Crude oil prices continue their ascent, as traders attach reasons to buy to varying rationale on a daily basis. The dollar’s precipitous decline and brimming hopes of an economic recovery are the oft-cited reasons for the rally even, as many commentators decry the rally as nonsensical and unsustainable. Similar to last year, when prices reached $147 per barrel, sustainability will become an issue; however, at this point, the move higher is not entirely nonsensical.
There is a compelling fundamental case to be made. There has been a serious regime of supply constraint undertaken. Saudi Arabia has led OPEC in curtailing output. The Kingdom has been actually under producing their quota for several months. The large decline in US oil imports is likely a direct result of Saudi cutbacks.
The North America oil and natural gas rig count has been cut by more than half in less than a year’s time. This represents a dramatic curtailment, and the hopes for a prolonged period of low natural gas prices will be most affected.
Gone somewhat unnoticed has been the reduced operating rate of the US refining industry. Operating rates fell back, again, in the latest report from the Department of Energy, showing the industry producing refined products at a low 85 percent of capacity.
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In the background, but also supportive, are brewing geopolitical developments. The energy markets dodged a bullet with the election losses by Hezbollah in Lebanon, but tomorrow, Iranians will go the polls and, regardless of the outcome, attention will have to be paid.
If the incumbent, hard-liner Mahmoud Ahmadinejad, wins re-election, Iran’s efforts to become a nuclear power will continue apace. Ahmahdinejad is powerful in his obfuscation. While his political opponents and other senior Iranian government officials have distanced themselves from his recent holocaust denials, it is entirely consistent with his and Iran’s antipathy toward the Jewish State.
The leading contender to supplant Ahmahdinejad, Mir Hossein Mousavi, interestingly, would represent a change of some significance. It has been incredible to read reports of his outreach to women voters, especially, as a path to electoral victory. This contrasts with Ahmadinejad’s recent crackdowns on the rights of women.
So, what is the problem? Iran’s Revolutionary Guard appears none too pleased with the prospect of regime change. In fact, there is fear by the Guard of a “Velvet Revolution” occurring.
If the army moves to invalidate an election victory by Mousavi, the resulting instability would cause tremors, once again, in the region and in the oil markets. Iraq, Israel, and Iran’s neighbors would be rightly concerned about the fallout. Accusations about “outside interference” would quickly surface, and worries about a potential reaction by Iran would mount.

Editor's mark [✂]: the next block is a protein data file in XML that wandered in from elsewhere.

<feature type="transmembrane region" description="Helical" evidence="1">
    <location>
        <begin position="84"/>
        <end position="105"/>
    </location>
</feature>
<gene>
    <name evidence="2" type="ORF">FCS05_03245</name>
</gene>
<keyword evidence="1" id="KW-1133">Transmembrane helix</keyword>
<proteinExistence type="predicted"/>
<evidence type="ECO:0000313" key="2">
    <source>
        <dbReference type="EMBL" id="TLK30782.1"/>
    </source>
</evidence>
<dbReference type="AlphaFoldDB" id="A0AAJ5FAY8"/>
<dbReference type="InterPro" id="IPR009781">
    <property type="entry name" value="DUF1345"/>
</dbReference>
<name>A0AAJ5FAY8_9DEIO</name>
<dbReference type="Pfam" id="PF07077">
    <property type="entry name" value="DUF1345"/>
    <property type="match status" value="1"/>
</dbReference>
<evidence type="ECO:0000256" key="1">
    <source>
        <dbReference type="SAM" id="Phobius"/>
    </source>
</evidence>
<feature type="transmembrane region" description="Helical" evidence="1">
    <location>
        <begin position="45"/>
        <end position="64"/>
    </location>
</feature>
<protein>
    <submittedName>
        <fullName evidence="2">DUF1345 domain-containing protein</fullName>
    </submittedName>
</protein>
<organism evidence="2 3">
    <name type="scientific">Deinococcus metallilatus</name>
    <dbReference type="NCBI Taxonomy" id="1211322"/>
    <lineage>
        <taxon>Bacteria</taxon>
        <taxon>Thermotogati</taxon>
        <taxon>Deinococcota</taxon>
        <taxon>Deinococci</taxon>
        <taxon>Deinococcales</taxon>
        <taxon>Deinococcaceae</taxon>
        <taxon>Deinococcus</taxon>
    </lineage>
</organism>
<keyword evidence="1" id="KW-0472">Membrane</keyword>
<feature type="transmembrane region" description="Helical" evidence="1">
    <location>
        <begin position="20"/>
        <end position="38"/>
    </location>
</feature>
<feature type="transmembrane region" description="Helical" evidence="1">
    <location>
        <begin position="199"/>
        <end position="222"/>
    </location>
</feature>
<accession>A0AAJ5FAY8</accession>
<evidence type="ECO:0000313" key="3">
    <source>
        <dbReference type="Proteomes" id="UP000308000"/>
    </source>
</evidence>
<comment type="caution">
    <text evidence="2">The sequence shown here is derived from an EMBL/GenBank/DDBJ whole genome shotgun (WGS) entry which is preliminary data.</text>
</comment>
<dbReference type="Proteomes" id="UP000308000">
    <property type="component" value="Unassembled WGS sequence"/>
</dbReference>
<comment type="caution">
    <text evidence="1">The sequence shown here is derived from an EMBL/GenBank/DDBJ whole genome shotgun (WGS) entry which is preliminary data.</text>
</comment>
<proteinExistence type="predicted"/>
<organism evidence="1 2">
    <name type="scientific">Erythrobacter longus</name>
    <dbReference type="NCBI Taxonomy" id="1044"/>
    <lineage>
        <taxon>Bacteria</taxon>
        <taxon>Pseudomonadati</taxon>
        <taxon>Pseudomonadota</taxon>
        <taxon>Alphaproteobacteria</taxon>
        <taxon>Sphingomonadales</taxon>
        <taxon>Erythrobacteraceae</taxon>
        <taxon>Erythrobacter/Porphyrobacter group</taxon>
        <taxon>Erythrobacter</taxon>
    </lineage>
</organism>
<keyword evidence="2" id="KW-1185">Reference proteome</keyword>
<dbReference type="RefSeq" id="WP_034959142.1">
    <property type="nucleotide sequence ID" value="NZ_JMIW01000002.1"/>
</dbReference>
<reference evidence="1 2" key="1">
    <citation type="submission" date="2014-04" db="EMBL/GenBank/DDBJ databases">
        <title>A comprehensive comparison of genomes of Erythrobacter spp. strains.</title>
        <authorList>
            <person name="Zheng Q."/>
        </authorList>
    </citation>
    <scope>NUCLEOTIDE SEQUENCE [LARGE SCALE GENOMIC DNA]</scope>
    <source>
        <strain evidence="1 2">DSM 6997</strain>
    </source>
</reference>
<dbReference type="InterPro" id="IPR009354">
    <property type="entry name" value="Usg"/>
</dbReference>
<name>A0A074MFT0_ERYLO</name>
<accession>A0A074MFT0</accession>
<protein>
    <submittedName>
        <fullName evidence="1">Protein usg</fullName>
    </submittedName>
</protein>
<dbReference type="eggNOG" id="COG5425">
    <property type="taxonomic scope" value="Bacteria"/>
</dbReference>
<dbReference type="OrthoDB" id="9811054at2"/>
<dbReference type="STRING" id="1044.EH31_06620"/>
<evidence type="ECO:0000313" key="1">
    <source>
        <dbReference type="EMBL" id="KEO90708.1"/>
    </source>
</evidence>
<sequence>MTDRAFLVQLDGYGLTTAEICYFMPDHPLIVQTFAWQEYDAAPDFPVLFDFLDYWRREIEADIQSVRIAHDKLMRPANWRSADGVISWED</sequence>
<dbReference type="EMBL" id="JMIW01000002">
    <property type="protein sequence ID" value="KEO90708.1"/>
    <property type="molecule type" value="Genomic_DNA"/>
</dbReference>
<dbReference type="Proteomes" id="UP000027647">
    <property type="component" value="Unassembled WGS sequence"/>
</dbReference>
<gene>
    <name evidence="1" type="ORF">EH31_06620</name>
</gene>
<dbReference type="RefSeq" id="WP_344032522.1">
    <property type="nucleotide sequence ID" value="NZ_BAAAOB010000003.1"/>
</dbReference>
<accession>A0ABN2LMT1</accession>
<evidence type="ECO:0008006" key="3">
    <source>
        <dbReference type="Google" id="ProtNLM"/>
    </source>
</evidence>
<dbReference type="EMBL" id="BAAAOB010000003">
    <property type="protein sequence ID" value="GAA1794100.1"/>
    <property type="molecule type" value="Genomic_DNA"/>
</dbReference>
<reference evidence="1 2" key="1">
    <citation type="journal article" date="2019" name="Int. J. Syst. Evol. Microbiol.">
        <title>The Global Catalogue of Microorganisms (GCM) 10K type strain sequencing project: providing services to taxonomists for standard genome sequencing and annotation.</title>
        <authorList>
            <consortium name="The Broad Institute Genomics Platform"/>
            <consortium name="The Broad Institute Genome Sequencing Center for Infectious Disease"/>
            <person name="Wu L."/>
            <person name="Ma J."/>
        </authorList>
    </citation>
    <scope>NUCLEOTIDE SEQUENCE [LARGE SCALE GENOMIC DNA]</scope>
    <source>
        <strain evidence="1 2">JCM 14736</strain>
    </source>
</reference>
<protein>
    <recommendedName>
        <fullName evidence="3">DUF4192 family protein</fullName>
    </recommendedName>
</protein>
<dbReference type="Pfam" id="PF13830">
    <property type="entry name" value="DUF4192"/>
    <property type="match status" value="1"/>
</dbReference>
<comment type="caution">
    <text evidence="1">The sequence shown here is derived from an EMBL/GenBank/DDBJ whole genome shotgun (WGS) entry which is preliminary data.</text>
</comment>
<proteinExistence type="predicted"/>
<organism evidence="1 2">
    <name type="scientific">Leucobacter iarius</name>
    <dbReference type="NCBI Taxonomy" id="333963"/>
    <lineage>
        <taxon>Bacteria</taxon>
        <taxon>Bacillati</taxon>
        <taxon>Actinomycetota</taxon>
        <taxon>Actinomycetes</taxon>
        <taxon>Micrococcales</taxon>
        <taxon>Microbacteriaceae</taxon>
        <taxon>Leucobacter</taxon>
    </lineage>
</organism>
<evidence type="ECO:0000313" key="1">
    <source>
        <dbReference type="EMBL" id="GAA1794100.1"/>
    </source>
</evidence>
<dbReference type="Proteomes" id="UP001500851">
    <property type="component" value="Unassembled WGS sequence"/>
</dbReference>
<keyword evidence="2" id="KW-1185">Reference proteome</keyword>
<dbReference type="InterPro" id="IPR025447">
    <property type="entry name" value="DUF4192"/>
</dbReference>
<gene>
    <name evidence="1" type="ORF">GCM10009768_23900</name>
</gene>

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If a victory by Mousavi goes unchecked, there is a possibility for the Obama Administration’s recent overture toward Iran to be more accepted and even acted upon to a small degree. Iran’s oil and natural gas industry has been greatly impacted by the decades long sanctions regime, and the ability to access western oil company technology holds great appeal. However, it would be imprudent to calculate in any wild optimism on that front.
The likely victory by Ahmadinejad will be enough of a concern. He will likely take the victory as a mandate to complete Iran’s matriculation into the nuclear arms club. This point of view will raise anxieties within Israel, and its newly elected Prime Minister, Benjamin Netanyahu, appears more inclined than his predecessor to set back Iran’s progress through a military strike.
In an editorial in today’s Wall Street Journal, former United Nations Representative-designate, John Bolton, set forth the reasons supporting such a strike and the likely outcomes. I take umbrage with Mr. Bolton’s assertion that hedging by energy traders will limit any resultant oil price spike, and his open calculation of the use of Israeli nuclear weaponry in such a strike makes the stakes almost incalculable.
Tomorrow’s election in Iran will potentially have large implications for the geopolitical element of energy prices. It could prove sufficient to further sentiment and add another leg higher to the recent rally. If fundamental underpinnings, such as today’s drop initial jobless claims, continue – tomorrow we get a consumer sentiment reading – the unabated upward pressure experienced last summer will be revisited by the energy markets.
John P. Kilduff Senior Vice President Of Energy at MF Global Ltd. He's also a CNBC contributor.